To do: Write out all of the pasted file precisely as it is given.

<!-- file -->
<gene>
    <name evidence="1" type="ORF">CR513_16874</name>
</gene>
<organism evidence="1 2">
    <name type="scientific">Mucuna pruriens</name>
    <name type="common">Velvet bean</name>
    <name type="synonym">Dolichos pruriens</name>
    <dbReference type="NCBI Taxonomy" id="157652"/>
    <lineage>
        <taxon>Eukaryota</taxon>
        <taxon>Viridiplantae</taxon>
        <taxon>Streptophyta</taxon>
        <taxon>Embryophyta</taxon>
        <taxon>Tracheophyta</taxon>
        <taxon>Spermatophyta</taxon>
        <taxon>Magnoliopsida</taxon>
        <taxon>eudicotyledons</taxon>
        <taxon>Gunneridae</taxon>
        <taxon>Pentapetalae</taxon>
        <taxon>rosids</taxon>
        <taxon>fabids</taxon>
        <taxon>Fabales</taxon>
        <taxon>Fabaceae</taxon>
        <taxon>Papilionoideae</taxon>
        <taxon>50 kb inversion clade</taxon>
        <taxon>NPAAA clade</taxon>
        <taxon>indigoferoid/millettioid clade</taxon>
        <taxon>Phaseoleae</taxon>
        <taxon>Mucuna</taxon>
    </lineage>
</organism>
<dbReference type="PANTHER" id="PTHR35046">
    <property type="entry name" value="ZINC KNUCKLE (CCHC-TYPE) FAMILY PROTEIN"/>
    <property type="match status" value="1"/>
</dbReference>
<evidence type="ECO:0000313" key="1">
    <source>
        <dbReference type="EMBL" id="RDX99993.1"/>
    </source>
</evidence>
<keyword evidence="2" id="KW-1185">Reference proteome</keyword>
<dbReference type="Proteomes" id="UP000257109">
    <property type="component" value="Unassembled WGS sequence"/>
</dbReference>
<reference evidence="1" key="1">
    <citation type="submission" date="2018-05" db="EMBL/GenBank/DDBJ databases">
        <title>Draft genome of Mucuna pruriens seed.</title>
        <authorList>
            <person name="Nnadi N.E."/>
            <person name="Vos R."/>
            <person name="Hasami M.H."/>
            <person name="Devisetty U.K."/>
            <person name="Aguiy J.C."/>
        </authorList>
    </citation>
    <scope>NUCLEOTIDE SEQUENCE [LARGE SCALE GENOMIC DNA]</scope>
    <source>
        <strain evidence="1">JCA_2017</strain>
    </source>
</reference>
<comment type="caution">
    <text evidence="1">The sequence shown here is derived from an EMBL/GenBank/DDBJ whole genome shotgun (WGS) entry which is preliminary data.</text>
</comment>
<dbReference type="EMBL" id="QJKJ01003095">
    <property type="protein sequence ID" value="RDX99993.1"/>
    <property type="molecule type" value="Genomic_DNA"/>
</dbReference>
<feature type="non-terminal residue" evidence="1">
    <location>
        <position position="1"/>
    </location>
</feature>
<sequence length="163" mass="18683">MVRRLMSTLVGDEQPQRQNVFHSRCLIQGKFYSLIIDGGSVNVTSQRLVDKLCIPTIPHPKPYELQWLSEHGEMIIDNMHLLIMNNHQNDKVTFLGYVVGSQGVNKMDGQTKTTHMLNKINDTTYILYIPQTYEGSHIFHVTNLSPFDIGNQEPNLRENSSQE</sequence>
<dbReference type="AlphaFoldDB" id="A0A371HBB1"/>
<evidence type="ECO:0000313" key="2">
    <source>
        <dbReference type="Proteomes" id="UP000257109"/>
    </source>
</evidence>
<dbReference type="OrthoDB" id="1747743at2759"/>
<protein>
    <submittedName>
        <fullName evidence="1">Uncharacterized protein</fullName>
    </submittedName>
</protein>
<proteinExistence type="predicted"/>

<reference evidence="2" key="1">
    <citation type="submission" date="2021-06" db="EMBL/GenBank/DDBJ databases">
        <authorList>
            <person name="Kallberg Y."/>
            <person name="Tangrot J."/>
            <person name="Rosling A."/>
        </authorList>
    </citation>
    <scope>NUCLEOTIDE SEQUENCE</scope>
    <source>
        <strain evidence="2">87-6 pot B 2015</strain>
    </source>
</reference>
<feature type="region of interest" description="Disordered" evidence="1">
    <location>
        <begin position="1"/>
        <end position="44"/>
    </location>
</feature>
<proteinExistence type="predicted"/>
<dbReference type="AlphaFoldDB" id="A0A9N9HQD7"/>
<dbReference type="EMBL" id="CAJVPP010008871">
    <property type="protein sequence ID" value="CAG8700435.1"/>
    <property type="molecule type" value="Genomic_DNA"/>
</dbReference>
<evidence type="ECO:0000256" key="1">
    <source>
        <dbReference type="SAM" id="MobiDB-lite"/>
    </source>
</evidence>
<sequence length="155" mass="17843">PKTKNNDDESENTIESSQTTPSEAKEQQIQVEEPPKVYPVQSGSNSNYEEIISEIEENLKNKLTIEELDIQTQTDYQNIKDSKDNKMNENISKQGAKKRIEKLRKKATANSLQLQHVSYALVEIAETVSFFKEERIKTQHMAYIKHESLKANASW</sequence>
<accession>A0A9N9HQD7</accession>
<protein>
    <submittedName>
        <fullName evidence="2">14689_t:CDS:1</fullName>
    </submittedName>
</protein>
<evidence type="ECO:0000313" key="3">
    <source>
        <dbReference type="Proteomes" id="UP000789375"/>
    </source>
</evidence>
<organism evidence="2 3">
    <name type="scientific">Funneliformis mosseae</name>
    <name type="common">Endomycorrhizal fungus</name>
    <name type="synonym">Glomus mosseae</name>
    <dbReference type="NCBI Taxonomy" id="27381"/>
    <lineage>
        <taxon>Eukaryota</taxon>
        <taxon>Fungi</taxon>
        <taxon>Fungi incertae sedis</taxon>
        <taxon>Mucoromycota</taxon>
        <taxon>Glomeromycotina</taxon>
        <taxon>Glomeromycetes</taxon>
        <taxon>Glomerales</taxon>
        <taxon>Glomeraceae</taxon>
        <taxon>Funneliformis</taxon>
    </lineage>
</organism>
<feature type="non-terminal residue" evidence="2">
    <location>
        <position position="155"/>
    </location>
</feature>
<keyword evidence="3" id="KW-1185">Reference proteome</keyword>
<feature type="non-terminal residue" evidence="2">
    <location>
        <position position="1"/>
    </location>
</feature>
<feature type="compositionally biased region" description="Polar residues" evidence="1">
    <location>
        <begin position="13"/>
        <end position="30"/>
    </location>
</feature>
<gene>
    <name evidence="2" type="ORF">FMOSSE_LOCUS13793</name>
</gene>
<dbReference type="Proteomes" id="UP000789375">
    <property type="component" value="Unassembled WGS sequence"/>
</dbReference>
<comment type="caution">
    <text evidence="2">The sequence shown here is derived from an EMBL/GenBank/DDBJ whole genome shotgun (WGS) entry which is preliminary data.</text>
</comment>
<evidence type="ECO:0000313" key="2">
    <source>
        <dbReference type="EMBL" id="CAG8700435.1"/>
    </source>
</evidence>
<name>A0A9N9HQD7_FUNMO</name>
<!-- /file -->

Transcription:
<gene>
    <name evidence="1" type="ORF">CR513_16874</name>
</gene>
<organism evidence="1 2">
    <name type="scientific">Mucuna pruriens</name>
    <name type="common">Velvet bean</name>
    <name type="synonym">Dolichos pruriens</name>
    <dbReference type="NCBI Taxonomy" id="157652"/>
    <lineage>
        <taxon>Eukaryota</taxon>
        <taxon>Viridiplantae</taxon>
        <taxon>Streptophyta</taxon>
        <taxon>Embryophyta</taxon>
        <taxon>Tracheophyta</taxon>
        <taxon>Spermatophyta</taxon>
        <taxon>Magnoliopsida</taxon>
        <taxon>eudicotyledons</taxon>
        <taxon>Gunneridae</taxon>
        <taxon>Pentapetalae</taxon>
        <taxon>rosids</taxon>
        <taxon>fabids</taxon>
        <taxon>Fabales</taxon>
        <taxon>Fabaceae</taxon>
        <taxon>Papilionoideae</taxon>
        <taxon>50 kb inversion clade</taxon>
        <taxon>NPAAA clade</taxon>
        <taxon>indigoferoid/millettioid clade</taxon>
        <taxon>Phaseoleae</taxon>
        <taxon>Mucuna</taxon>
    </lineage>
</organism>
<dbReference type="PANTHER" id="PTHR35046">
    <property type="entry name" value="ZINC KNUCKLE (CCHC-TYPE) FAMILY PROTEIN"/>
    <property type="match status" value="1"/>
</dbReference>
<evidence type="ECO:0000313" key="1">
    <source>
        <dbReference type="EMBL" id="RDX99993.1"/>
    </source>
</evidence>
<keyword evidence="2" id="KW-1185">Reference proteome</keyword>
<dbReference type="Proteomes" id="UP000257109">
    <property type="component" value="Unassembled WGS sequence"/>
</dbReference>
<reference evidence="1" key="1">
    <citation type="submission" date="2018-05" db="EMBL/GenBank/DDBJ databases">
        <title>Draft genome of Mucuna pruriens seed.</title>
        <authorList>
            <person name="Nnadi N.E."/>
            <person name="Vos R."/>
            <person name="Hasami M.H."/>
            <person name="Devisetty U.K."/>
            <person name="Aguiy J.C."/>
        </authorList>
    </citation>
    <scope>NUCLEOTIDE SEQUENCE [LARGE SCALE GENOMIC DNA]</scope>
    <source>
        <strain evidence="1">JCA_2017</strain>
    </source>
</reference>
<comment type="caution">
    <text evidence="1">The sequence shown here is derived from an EMBL/GenBank/DDBJ whole genome shotgun (WGS) entry which is preliminary data.</text>
</comment>
<dbReference type="EMBL" id="QJKJ01003095">
    <property type="protein sequence ID" value="RDX99993.1"/>
    <property type="molecule type" value="Genomic_DNA"/>
</dbReference>
<feature type="non-terminal residue" evidence="1">
    <location>
        <position position="1"/>
    </location>
</feature>
<sequence length="163" mass="18683">MVRRLMSTLVGDEQPQRQNVFHSRCLIQGKFYSLIIDGGSVNVTSQRLVDKLCIPTIPHPKPYELQWLSEHGEMIIDNMHLLIMNNHQNDKVTFLGYVVGSQGVNKMDGQTKTTHMLNKINDTTYILYIPQTYEGSHIFHVTNLSPFDIGNQEPNLRENSSQE</sequence>
<dbReference type="AlphaFoldDB" id="A0A371HBB1"/>
<evidence type="ECO:0000313" key="2">
    <source>
        <dbReference type="Proteomes" id="UP000257109"/>
    </source>
</evidence>
<dbReference type="OrthoDB" id="1747743at2759"/>
<protein>
    <submittedName>
        <fullName evidence="1">Uncharacterized protein</fullName>
    </submittedName>
</protein>
<proteinExistence type="predicted"/>

<reference evidence="2" key="1">
    <citation type="submission" date="2021-06" db="EMBL/GenBank/DDBJ databases">
        <authorList>
            <person name="Kallberg Y."/>
            <person name="Tangrot J."/>
            <person name="Rosling A."/>
        </authorList>
    </citation>
    <scope>NUCLEOTIDE SEQUENCE</scope>
    <source>
        <strain evidence="2">87-6 pot B 2015</strain>
    </source>
</reference>
<feature type="region of interest" description="Disordered" evidence="1">
    <location>
        <begin position="1"/>
        <end position="44"/>
    </location>
</feature>
<proteinExistence type="predicted"/>
<dbReference type="AlphaFoldDB" id="A0A9N9HQD7"/>
<dbReference type="EMBL" id="CAJVPP010008871">
    <property type="protein sequence ID" value="CAG8700435.1"/>
    <property type="molecule type" value="Genomic_DNA"/>
</dbReference>
<evidence type="ECO:0000256" key="1">
    <source>
        <dbReference type="SAM" id="MobiDB-lite"/>
    </source>
</evidence>
<sequence length="155" mass="17843">PKTKNNDDESENTIESSQTTPSEAKEQQIQVEEPPKVYPVQSGSNSNYEEIISEIEENLKNKLTIEELDIQTQTDYQNIKDSKDNKMNENISKQGAKKRIEKLRKKATANSLQLQHVSYALVEIAETVSFFKEERIKTQHMAYIKHESLKANASW</sequence>
<accession>A0A9N9HQD7</accession>
<protein>
    <submittedName>
        <fullName evidence="2">14689_t:CDS:1</fullName>
    </submittedName>
</protein>
<evidence type="ECO:0000313" key="3">
    <source>
        <dbReference type="Proteomes" id="UP000789375"/>
    </source>
</evidence>
<organism evidence="2 3">
    <name type="scientific">Funneliformis mosseae</name>
    <name type="common">Endomycorrhizal fungus</name>
    <name type="synonym">Glomus mosseae</name>
    <dbReference type="NCBI Taxonomy" id="27381"/>
    <lineage>
        <taxon>Eukaryota</taxon>
        <taxon>Fungi</taxon>
        <taxon>Fungi incertae sedis</taxon>
        <taxon>Mucoromycota</taxon>
        <taxon>Glomeromycotina</taxon>
        <taxon>Glomeromycetes</taxon>
        <taxon>Glomerales</taxon>
        <taxon>Glomeraceae</taxon>
        <taxon>Funneliformis</taxon>
    </lineage>
</organism>
<feature type="non-terminal residue" evidence="2">
    <location>
        <position position="155"/>
    </location>
</feature>
<keyword evidence="3" id="KW-1185">Reference proteome</keyword>
<feature type="non-terminal residue" evidence="2">
    <location>
        <position position="1"/>
    </location>
</feature>
<feature type="compositionally biased region" description="Polar residues" evidence="1">
    <location>
        <begin position="13"/>
        <end position="30"/>
    </location>
</feature>
<gene>
    <name evidence="2" type="ORF">FMOSSE_LOCUS13793</name>
</gene>
<dbReference type="Proteomes" id="UP000789375">
    <property type="component" value="Unassembled WGS sequence"/>
</dbReference>
<comment type="caution">
    <text evidence="2">The sequence shown here is derived from an EMBL/GenBank/DDBJ whole genome shotgun (WGS) entry which is preliminary data.</text>
</comment>
<evidence type="ECO:0000313" key="2">
    <source>
        <dbReference type="EMBL" id="CAG8700435.1"/>
    </source>
</evidence>
<name>A0A9N9HQD7_FUNMO</name>